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International Justice: Commission proposes for EU to join Hague Judgments Convention

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The Commission has adopted a proposal for the EU's accession to the Hague Judgement Convention, an international treaty that facilitates the recognition and enforcement of judgements in civil and commercial matters in foreign jurisdictions. Justice Commissioner Didier Reynders said: “Having one's rights enforced in a country outside of the EU can be very cumbersome, both for private persons and for businesses. The EU joining the Hague Judgments Convention would improve legal certainty and save citizens and companies time and money. The average length of proceedings would decrease considerably.”

Currently, EU citizens and businesses that want to have a judgment given in the EU to be recognised and enforced in a non-EU country face numerous legal issues due to the absence of an international framework. This legal uncertainty as well as the associated costs may cause businesses and citizens to give up on pursuing their claims or decide not to engage in international dealings altogether.

The Convention on Recognition and Enforcement of Foreign Judgments in Civil or Commercial Matters, adopted in July 2019, offers a comprehensive legal framework with clear rules as to the recognition and enforcement of foreign judgments. The Commission's proposal will now have to be adopted by the Council, with the European Parliament's consent, for the EU to join the Convention. More information on the International Cooperation on Civil Justice is available here.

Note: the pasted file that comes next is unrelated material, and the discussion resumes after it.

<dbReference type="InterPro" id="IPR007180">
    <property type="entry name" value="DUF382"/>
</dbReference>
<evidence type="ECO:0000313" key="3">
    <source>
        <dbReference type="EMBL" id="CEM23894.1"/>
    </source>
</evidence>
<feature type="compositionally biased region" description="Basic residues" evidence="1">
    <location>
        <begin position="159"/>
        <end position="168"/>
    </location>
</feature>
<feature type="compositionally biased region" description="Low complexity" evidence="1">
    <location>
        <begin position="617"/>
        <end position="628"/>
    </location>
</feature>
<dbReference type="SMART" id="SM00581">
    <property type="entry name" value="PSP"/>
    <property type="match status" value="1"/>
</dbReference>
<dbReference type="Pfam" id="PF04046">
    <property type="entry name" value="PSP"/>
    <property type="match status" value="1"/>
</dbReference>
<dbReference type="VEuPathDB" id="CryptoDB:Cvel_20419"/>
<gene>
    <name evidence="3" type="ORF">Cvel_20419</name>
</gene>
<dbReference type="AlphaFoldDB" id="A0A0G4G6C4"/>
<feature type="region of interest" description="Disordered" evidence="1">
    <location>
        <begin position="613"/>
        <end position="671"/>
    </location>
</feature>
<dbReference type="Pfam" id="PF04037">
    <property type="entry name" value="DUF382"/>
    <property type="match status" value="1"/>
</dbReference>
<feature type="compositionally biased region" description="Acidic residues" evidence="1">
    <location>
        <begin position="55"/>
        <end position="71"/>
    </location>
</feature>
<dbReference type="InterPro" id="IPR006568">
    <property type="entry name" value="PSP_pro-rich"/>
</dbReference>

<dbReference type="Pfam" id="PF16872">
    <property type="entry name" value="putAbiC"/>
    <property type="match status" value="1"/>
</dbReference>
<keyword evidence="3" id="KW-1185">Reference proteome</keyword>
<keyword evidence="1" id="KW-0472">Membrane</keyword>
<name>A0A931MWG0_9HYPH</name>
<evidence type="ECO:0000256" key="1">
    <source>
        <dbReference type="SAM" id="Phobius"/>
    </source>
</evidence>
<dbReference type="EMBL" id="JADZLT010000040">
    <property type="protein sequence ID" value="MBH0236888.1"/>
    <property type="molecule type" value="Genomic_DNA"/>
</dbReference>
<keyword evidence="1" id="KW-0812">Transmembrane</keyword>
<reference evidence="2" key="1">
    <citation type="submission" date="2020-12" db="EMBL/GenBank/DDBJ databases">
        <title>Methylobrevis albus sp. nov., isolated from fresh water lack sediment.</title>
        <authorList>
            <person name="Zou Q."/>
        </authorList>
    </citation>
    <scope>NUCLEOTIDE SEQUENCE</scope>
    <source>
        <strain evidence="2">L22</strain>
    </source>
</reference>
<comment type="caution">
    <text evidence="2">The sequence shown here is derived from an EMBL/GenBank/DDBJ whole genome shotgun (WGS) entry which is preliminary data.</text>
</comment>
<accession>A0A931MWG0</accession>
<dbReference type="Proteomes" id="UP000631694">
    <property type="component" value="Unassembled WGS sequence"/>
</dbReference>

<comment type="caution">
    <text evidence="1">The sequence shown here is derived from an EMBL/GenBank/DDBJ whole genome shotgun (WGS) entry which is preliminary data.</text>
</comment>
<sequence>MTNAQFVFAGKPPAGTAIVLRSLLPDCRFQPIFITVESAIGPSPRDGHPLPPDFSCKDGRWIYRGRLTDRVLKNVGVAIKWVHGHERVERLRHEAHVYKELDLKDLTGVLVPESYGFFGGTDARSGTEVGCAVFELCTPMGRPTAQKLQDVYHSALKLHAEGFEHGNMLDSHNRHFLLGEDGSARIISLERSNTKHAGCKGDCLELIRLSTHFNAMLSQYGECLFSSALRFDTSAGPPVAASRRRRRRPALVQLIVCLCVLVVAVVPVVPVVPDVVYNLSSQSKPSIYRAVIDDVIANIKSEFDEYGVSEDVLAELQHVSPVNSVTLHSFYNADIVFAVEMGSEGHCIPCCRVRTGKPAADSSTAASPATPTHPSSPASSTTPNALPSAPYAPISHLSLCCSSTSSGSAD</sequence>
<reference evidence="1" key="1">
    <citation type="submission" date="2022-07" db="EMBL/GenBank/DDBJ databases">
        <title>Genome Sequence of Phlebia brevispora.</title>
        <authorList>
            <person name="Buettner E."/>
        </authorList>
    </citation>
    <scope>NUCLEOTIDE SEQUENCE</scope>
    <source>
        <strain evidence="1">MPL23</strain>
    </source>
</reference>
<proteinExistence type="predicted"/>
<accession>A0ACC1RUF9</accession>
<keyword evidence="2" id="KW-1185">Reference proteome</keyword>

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HERA: First step towards the establishment of EU FAB, a network of ever-warm production capacities

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The Commission has published the Prior Information Notice, which provides vaccine and therapeutics manufacturers with preliminary information about the EU FAB call for competition, planned for early 2022. The objective of EU FAB is to create a network of ‘ever-warm' production capacities for vaccine and medicine manufacturing that can be activated in case of future crises. EU FAB will cover multiple vaccine and therapeutic technologies. To be operational at all times, the participating production sites are expected to ensure availability of qualified staff, clear operational processes and quality controls, allowing the EU to be better prepared and respond to future health threats. EU FAB will be able to quickly and easily activate its network of manufacturing capacities to meet demand for vaccines and/or therapeutics needs, until the market has scaled up production capacities. EU FAB will form a key component of the industrial dimension of the European Health Emergency Preparedness and Response Authority (HERA), as announced in the Communication Introducing HERA, the next step towards completing the European Health Union, on 16 September. The Prior Information Notice on the EU FAB is available here.